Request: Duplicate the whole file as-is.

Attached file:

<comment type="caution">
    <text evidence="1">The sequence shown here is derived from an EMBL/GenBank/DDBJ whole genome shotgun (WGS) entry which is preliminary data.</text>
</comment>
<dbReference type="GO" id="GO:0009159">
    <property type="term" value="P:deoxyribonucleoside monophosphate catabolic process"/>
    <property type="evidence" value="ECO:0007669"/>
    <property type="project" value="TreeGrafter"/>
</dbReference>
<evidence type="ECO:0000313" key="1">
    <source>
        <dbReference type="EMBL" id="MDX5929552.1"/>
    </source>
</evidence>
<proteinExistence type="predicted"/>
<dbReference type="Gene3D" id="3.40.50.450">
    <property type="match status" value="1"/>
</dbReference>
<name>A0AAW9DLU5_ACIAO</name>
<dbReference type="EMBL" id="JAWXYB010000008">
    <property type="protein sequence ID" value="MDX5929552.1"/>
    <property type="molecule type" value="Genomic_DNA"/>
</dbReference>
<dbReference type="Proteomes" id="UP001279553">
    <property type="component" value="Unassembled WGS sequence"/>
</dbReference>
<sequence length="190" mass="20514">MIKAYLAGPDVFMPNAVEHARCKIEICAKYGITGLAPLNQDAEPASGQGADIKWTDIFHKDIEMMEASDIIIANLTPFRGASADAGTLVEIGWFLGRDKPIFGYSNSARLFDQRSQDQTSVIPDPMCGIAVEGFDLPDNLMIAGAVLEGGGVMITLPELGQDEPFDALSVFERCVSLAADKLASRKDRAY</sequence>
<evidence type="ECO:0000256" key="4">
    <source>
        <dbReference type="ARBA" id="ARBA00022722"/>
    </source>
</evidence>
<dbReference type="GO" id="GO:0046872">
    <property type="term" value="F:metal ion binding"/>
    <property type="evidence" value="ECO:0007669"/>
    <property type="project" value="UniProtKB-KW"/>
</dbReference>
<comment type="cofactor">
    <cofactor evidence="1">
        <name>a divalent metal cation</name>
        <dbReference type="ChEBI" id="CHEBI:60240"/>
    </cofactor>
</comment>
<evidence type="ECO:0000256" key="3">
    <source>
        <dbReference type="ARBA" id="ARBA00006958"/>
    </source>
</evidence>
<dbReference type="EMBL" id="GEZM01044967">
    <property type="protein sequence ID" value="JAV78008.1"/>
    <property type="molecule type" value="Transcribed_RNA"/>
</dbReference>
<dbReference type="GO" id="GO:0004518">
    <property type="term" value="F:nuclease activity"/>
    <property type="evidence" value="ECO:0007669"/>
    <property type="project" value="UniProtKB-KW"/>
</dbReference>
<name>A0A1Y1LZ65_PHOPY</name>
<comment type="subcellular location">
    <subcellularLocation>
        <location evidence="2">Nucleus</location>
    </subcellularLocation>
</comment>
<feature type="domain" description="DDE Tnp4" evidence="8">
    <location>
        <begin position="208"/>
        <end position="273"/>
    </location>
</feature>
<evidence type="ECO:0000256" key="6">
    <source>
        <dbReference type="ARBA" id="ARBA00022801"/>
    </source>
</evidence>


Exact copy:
<comment type="caution">
    <text evidence="1">The sequence shown here is derived from an EMBL/GenBank/DDBJ whole genome shotgun (WGS) entry which is preliminary data.</text>
</comment>
<dbReference type="GO" id="GO:0009159">
    <property type="term" value="P:deoxyribonucleoside monophosphate catabolic process"/>
    <property type="evidence" value="ECO:0007669"/>
    <property type="project" value="TreeGrafter"/>
</dbReference>
<evidence type="ECO:0000313" key="1">
    <source>
        <dbReference type="EMBL" id="MDX5929552.1"/>
    </source>
</evidence>
<proteinExistence type="predicted"/>
<dbReference type="Gene3D" id="3.40.50.450">
    <property type="match status" value="1"/>
</dbReference>
<name>A0AAW9DLU5_ACIAO</name>
<dbReference type="EMBL" id="JAWXYB010000008">
    <property type="protein sequence ID" value="MDX5929552.1"/>
    <property type="molecule type" value="Genomic_DNA"/>
</dbReference>
<dbReference type="Proteomes" id="UP001279553">
    <property type="component" value="Unassembled WGS sequence"/>
</dbReference>
<sequence length="190" mass="20514">MIKAYLAGPDVFMPNAVEHARCKIEICAKYGITGLAPLNQDAEPASGQGADIKWTDIFHKDIEMMEASDIIIANLTPFRGASADAGTLVEIGWFLGRDKPIFGYSNSARLFDQRSQDQTSVIPDPMCGIAVEGFDLPDNLMIAGAVLEGGGVMITLPELGQDEPFDALSVFERCVSLAADKLASRKDRAY</sequence>
<evidence type="ECO:0000256" key="4">
    <source>
        <dbReference type="ARBA" id="ARBA00022722"/>
    </source>
</evidence>
<dbReference type="GO" id="GO:0046872">
    <property type="term" value="F:metal ion binding"/>
    <property type="evidence" value="ECO:0007669"/>
    <property type="project" value="UniProtKB-KW"/>
</dbReference>
<comment type="cofactor">
    <cofactor evidence="1">
        <name>a divalent metal cation</name>
        <dbReference type="ChEBI" id="CHEBI:60240"/>
    </cofactor>
</comment>
<evidence type="ECO:0000256" key="3">
    <source>
        <dbReference type="ARBA" id="ARBA00006958"/>
    </source>
</evidence>
<dbReference type="EMBL" id="GEZM01044967">
    <property type="protein sequence ID" value="JAV78008.1"/>
    <property type="molecule type" value="Transcribed_RNA"/>
</dbReference>
<dbReference type="GO" id="GO:0004518">
    <property type="term" value="F:nuclease activity"/>
    <property type="evidence" value="ECO:0007669"/>
    <property type="project" value="UniProtKB-KW"/>
</dbReference>
<name>A0A1Y1LZ65_PHOPY</name>
<comment type="subcellular location">
    <subcellularLocation>
        <location evidence="2">Nucleus</location>
    </subcellularLocation>
</comment>
<feature type="domain" description="DDE Tnp4" evidence="8">
    <location>
        <begin position="208"/>
        <end position="273"/>
    </location>
</feature>
<evidence type="ECO:0000256" key="6">
    <source>
        <dbReference type="ARBA" id="ARBA00022801"/>
    </source>
</evidence>